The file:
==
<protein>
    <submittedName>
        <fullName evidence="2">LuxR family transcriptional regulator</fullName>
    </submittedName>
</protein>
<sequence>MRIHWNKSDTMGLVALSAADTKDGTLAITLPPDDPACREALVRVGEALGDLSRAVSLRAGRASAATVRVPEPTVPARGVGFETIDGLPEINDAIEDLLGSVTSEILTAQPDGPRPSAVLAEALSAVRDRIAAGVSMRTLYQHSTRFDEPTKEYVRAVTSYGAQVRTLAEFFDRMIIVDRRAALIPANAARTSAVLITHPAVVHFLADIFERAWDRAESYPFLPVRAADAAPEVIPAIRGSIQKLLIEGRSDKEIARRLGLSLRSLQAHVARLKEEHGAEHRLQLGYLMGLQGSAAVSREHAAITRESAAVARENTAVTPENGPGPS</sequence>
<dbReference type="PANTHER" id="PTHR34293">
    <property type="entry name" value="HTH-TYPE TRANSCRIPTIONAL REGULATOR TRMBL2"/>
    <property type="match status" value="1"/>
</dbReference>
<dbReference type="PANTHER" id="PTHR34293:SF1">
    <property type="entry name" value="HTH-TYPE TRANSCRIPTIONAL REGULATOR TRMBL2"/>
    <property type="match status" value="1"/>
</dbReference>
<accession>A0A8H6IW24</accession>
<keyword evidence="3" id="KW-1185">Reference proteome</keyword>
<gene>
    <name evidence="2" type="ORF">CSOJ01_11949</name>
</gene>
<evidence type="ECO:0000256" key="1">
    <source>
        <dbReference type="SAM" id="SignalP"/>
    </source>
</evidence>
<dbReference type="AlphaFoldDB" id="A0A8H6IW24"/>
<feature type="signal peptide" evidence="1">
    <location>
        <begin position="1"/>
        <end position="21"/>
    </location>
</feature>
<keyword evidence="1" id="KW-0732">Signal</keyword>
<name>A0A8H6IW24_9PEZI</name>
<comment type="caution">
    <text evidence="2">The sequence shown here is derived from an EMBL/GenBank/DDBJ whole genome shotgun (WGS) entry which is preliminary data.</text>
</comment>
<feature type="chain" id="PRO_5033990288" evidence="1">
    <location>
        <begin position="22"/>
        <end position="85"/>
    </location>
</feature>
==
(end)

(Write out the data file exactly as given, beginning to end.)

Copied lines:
<protein>
    <submittedName>
        <fullName evidence="2">LuxR family transcriptional regulator</fullName>
    </submittedName>
</protein>
<sequence>MRIHWNKSDTMGLVALSAADTKDGTLAITLPPDDPACREALVRVGEALGDLSRAVSLRAGRASAATVRVPEPTVPARGVGFETIDGLPEINDAIEDLLGSVTSEILTAQPDGPRPSAVLAEALSAVRDRIAAGVSMRTLYQHSTRFDEPTKEYVRAVTSYGAQVRTLAEFFDRMIIVDRRAALIPANAARTSAVLITHPAVVHFLADIFERAWDRAESYPFLPVRAADAAPEVIPAIRGSIQKLLIEGRSDKEIARRLGLSLRSLQAHVARLKEEHGAEHRLQLGYLMGLQGSAAVSREHAAITRESAAVARENTAVTPENGPGPS</sequence>
<dbReference type="PANTHER" id="PTHR34293">
    <property type="entry name" value="HTH-TYPE TRANSCRIPTIONAL REGULATOR TRMBL2"/>
    <property type="match status" value="1"/>
</dbReference>
<dbReference type="PANTHER" id="PTHR34293:SF1">
    <property type="entry name" value="HTH-TYPE TRANSCRIPTIONAL REGULATOR TRMBL2"/>
    <property type="match status" value="1"/>
</dbReference>
<accession>A0A8H6IW24</accession>
<keyword evidence="3" id="KW-1185">Reference proteome</keyword>
<gene>
    <name evidence="2" type="ORF">CSOJ01_11949</name>
</gene>
<evidence type="ECO:0000256" key="1">
    <source>
        <dbReference type="SAM" id="SignalP"/>
    </source>
</evidence>
<dbReference type="AlphaFoldDB" id="A0A8H6IW24"/>
<feature type="signal peptide" evidence="1">
    <location>
        <begin position="1"/>
        <end position="21"/>
    </location>
</feature>
<keyword evidence="1" id="KW-0732">Signal</keyword>
<name>A0A8H6IW24_9PEZI</name>
<comment type="caution">
    <text evidence="2">The sequence shown here is derived from an EMBL/GenBank/DDBJ whole genome shotgun (WGS) entry which is preliminary data.</text>
</comment>
<feature type="chain" id="PRO_5033990288" evidence="1">
    <location>
        <begin position="22"/>
        <end position="85"/>
    </location>
</feature>